- An office assistant needs to keep track of office supply inventory. He also wants to keep a record of where to order different supplies, with contact information and price, and would like to monitor which department is making most use of which materials.
- A student has an extensive collection of boyfriends that is too large to manage efficiently without software. She would like to organize them by category and keep track of when they are available. (Heh heh).
Features discussion editWednesday 29 October 2008 18:23 Any hope that we could be able to sort fields A-Z or Z-A with SQLite Studio or is this sorting principle against the SQL standards. Thanks.+ is it possible that when we click on Edit database, we have to re-type in all the fields again for the fields are not shown then. Is this more like a Recreate database function rather than an Edit Table function.Finally in some places in the program the word Apply is used while in other places it is the word Change and in other places the word Commit is used. Wouldn't implement be a better term for all functions?Googie - 13 Nov 2008 - Sorting by columns is done in 1.1 (still in development, as for 13 Nov 2008), broken Edit database is fixed as well. I need to take a closer look at Apply, Change and Commit use cases. I'll try to standardize them.
Open source discussion editLarry Smith I regret putting it so harshly, but the above statement "Open Source BUT..." means that it is NOT Open Source. "Open Source" has a precise meaning, and the use of the term should be governed by the Open Source Initiative , and should not be used willy-nilly for what amounts to a source-available proprietary product. True open source means commercial usage is okay, modification is okay and redistribution is okay. The above statement denies all of these and is therefore NOT "Open Source." You should read  before you use the term again.Kevin Walzer For better or worse, the OSI does not have a trademark on the phrase "Open Source." So there is nothing to prevent anyone from using the term as they see fit.LV I know that I always bristle when I see people create their own meanings for terms like freeware or public domain . And when OSI created a definition of open source , I wasn't really certain that it was a good idea - seemed to me that it would have been better to come up with a new term and leave the old, vague, term to continue to have the wide variety of meanings that it had grown to have.Googie In my understanding "open source" is just a description of releasing model. It means that sources are open to read and eventually to modify, but nothing more. I don't interpret it and don't use it as filled with whole ideology. Anyway, I agree that writing it using uppercased-words makes it somehow related to "Open Source" in OSI understanding. I didn't write it like this in here, on this page (some else did), so I just fixed it at this moment.Googie ...and one more thing. I've read some interview with Richard Stallman not so long ago. He pointed out difference between Free Software  and Open Source. There is a big difference. So:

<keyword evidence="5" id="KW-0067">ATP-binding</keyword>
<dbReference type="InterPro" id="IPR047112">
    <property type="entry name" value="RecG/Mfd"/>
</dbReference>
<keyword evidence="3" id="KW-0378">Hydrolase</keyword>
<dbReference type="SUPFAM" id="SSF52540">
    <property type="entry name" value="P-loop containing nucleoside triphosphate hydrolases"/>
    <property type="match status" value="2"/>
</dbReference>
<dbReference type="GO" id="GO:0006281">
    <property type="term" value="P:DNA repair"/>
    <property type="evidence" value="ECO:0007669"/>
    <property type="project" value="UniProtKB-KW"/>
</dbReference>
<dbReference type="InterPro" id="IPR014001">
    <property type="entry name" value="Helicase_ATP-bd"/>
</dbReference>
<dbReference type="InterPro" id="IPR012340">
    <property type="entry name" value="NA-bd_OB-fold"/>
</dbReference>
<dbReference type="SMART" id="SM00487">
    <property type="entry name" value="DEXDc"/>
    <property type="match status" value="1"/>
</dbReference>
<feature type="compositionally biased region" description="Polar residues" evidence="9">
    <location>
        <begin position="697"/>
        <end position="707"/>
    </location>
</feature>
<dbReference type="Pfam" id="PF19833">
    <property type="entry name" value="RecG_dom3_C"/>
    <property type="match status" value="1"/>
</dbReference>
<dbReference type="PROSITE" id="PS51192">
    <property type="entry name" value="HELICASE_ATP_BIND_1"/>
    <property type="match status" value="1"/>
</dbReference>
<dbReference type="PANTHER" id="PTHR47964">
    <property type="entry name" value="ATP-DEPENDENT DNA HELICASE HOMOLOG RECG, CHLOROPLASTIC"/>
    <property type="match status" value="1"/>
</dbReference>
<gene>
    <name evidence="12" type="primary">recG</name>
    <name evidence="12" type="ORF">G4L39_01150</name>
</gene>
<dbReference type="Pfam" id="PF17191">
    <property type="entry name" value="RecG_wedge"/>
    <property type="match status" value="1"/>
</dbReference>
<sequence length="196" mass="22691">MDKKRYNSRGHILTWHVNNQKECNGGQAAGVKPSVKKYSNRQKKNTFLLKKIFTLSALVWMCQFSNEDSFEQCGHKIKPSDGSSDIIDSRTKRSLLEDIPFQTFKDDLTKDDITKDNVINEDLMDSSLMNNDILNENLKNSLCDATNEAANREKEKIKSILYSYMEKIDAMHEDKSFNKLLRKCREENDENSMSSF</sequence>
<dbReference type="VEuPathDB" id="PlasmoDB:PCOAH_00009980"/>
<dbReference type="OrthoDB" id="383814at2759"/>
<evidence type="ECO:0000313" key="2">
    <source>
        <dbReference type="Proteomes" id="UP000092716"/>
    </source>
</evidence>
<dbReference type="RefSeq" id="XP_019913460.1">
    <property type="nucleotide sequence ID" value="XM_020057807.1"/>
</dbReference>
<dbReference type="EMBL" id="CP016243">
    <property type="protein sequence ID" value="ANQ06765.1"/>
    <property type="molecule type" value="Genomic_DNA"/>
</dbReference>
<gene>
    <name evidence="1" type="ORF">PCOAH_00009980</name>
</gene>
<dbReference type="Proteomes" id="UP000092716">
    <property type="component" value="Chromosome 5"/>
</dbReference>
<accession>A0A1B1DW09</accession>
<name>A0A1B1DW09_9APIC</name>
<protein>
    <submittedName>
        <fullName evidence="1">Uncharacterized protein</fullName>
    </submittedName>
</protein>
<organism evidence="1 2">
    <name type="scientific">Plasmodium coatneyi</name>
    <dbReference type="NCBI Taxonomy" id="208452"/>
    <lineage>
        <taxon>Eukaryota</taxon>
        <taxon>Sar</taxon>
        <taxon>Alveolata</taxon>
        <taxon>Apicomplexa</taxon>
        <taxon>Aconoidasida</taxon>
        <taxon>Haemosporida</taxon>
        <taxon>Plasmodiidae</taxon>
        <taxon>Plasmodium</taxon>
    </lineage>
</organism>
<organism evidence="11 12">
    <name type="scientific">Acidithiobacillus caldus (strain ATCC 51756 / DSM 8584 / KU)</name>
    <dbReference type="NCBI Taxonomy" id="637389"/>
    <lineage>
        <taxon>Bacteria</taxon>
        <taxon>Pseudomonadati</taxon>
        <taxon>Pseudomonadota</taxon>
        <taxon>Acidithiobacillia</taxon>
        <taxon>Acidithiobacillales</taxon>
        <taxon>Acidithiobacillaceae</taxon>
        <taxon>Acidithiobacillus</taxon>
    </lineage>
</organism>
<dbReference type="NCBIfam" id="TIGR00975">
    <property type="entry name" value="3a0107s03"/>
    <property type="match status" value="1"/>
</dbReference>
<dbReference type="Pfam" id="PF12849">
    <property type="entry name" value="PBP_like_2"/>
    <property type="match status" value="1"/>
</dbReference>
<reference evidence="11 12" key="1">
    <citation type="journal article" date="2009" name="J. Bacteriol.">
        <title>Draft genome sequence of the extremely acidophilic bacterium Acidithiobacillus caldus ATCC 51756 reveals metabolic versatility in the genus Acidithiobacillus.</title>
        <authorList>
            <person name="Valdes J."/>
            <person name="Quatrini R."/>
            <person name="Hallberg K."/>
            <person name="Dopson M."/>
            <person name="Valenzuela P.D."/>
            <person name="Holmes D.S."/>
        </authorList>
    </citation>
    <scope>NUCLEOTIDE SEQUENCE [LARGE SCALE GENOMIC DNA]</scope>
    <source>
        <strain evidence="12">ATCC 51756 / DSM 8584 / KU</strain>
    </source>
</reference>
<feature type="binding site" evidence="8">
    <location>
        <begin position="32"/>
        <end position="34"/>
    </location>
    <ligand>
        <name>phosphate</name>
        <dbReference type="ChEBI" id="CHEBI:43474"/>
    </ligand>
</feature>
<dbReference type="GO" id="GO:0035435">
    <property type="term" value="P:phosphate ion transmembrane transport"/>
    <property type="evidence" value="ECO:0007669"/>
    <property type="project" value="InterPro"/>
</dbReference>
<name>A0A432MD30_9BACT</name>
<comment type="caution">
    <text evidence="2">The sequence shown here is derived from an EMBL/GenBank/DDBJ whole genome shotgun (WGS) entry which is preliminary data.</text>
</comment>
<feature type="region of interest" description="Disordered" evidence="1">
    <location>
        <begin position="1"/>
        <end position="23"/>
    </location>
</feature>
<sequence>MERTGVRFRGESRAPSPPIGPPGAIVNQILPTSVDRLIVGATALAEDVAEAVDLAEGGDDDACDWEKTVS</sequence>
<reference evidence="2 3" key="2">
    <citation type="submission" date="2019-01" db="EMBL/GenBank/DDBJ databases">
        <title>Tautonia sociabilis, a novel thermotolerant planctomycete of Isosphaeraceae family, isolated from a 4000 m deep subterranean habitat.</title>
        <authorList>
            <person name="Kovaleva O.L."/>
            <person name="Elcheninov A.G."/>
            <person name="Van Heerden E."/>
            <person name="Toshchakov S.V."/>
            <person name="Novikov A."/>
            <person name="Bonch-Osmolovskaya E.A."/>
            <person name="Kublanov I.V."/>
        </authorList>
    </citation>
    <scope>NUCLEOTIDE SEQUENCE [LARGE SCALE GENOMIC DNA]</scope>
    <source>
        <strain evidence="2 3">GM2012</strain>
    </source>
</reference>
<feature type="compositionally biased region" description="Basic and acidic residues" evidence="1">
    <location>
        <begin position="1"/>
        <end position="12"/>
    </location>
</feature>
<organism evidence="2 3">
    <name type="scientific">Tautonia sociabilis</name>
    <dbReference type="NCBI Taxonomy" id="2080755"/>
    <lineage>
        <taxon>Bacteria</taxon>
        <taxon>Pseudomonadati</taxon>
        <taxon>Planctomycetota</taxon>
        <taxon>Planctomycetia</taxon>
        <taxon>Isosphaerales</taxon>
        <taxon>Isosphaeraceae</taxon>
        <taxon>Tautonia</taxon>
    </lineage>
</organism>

(...) commercial usage is okay, modification is okay and redistribution is okay.is much closer to Free Software, than an Open Source. That's just a meaningless riff, because I don't force my application to be OSI Open Source compatible.KJN It appears that the product is available with a source code license (as UNIX was in days gone by). That does not imply that the license is open-source.[Charlie] Sunday October 19th 2008, 5h 26 pm Excellent comment by Larry Smith. There is no such thing as Open source but. It's either open source or it's not open source. There are no buts or ifs. Apparently the problem has been solved and the software is now open source without a but.Googie 21 Oct 2008 Well, as I've already wrote above - I've never wrote Open Source. I've wrote open source. I never wrote it's Open Source in OSI understanding. I wrote its sources are open to read and I wrote a license that describes agreements related to usage of sources.Anyway this subject has expired, since SQLiteStudio is now published on GPLv2 licence.[Charlie] Wednesday 22 Oct 2008 OK. So it was: the source was open for reading but it was not Open Source per se. It did not comply with the Open Source criteria as we all know them. Not capitalizing O and S made all the difference. I understand the GPLv2 license suits you better so I guess we have all come to an understanding about your license. Thanks for making it all clear for everyone.
MHo 2011-12-07: I'm getting ./sqlitestudio: Invalid argument on Solaris.Googie 2011-12-07: Which binary exactly are you using? Is your Solaris ix86 or Sparc?LVwikignome - 2011-12-07 13:26:41MHo - is this executing as a tclkit, or using tclsh? I've seen peculiar things if I tried to run a packaged application file against a version of tclkit significantly different (and what that means I am not certain) version of the interpreter used when creating the packaged application.Googie 2011-12-07: Assuming that MHo uses binary distribution of SQLiteStudio from its homepage build for Solaris, than he is running starkit with a tclkit boundled within.
MHo 2012-11-28: What command line parameters are available for sqlitestudio? On Windows, the program should accept backslashes as well as forwardslashes in folder- or filenames.Googie 2013-01-20: Sorry for late response. I just noticed this question. SQLiteStudio does support both forwardslash and backslash in db path. About command line options - I just checked that on Windows you cannot see anything because stdout is being redirected. I will fix that in 2.1.1. As for version 2.1.0 (and 2.1.1) supported options are:
.------------------------------------------------------------------ | SQLiteStudio (v2.1.1) [http://sqlitestudio.one.pl]| | Command line syntax: | ./main.tcl options [database file to open] ... | | Supported options: | --create, -c <file> - Creates new SQLite3 database and opens it. | --debug, -d - Enables debug messages on STDOUT. | --localbugs <file> - Bug reports goes to specified local file. | --help, -h - Prints this help. | --tcllibs <paths> - Adds specified directories to Tcl library path. | The <paths> is in format: path1:path2:path3:... | --plugins <dir> - Specifies additional directory to look for plugins in it. `------------------------------------------------------------------
LAM - 2014-10-26 14:47:49